11. The weather can never be kind to all the plants and although some are suffering in the heat at least your vegetables are superb.
    I am amazed at how quickly and well the peaches fruited. They seem to like the hot dry weather, further north they suffer from insufficient sun and ours have been attacked by peach leaf curl so I removed some trees and put “Your time is approaching” notices on others. I think peaches are best suited to constantly sunny climes.

      • In the UK they advise you to cover them in the winter, to erect a sort of plastic tent around them. I believe it is a fungal problem and you cover them to deter the spores falling on the leaves. Once growing something gets as complicated as that I prefer to bow out. I will stick to fruits that thrive in more temperate climates apples, pears, plums etc.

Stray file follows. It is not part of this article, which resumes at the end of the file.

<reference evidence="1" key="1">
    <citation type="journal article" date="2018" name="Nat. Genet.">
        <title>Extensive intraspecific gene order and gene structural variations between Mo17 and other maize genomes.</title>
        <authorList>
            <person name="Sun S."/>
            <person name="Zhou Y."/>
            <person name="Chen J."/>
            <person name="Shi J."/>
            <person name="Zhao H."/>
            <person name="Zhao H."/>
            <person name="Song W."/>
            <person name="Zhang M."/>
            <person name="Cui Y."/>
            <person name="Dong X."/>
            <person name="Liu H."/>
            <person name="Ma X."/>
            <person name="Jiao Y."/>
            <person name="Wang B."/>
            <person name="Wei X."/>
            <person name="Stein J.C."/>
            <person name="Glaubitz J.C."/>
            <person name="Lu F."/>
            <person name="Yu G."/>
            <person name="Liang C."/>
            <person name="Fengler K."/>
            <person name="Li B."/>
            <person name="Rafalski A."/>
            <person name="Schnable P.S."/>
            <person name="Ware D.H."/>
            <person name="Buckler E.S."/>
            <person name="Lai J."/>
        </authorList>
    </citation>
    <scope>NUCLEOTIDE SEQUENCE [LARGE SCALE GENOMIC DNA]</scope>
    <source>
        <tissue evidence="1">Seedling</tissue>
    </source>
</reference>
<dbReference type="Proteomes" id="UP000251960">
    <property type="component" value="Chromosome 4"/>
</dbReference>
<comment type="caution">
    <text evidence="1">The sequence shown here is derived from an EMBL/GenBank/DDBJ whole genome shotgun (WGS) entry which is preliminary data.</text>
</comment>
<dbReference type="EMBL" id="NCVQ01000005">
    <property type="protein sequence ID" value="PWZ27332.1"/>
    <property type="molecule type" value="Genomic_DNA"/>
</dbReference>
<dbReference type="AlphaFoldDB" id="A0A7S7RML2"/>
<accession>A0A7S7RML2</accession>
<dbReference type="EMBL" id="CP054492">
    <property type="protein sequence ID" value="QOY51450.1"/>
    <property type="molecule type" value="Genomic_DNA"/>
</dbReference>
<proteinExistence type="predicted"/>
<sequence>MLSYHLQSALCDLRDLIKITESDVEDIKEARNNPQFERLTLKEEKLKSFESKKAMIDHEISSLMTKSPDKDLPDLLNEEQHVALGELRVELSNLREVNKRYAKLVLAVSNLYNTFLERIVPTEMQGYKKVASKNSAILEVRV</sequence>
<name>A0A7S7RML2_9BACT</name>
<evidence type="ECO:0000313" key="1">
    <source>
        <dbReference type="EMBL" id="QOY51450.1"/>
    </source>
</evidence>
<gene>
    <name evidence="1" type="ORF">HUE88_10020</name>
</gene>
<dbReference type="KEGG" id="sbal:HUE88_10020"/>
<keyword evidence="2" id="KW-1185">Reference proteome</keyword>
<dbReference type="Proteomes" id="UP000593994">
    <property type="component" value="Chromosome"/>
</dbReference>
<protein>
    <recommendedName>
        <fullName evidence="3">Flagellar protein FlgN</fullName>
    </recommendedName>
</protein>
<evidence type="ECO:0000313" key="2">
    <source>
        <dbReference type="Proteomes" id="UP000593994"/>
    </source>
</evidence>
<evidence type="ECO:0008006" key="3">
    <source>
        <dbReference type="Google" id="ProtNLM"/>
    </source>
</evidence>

• Yes, it is a fungus Taphrina deformans which needs a wet spring to grow, we didn’t get that this year so I suppose that’s why the trees aren’t infected this year. Some good comes of no water! C

          • I think your climate is more naturally suited for peaches. Touch wood my apricot trees do not seem to have any nasty problems and have grown very rapidly. They should do well in Italy too.

            • My apricot is an early variety and every year except this has lost its flowers or early fruit to cold winds, I want to try a later variety. Christina

  12. Your harvest looks wonderful! I go to an orchard every year and pick dozens of peaches to make cobbler with. I’ve never heard of keeping peaches in white wine but it sounds delicious so I may have to give it a try. 🙂

    • They keep for a few days, not long term; this year all fruit has ripened and then gone bad really quickly so putting the peaches in white wine jsut means that they’ll be good for a few more days. Do try it though, its very good. Christina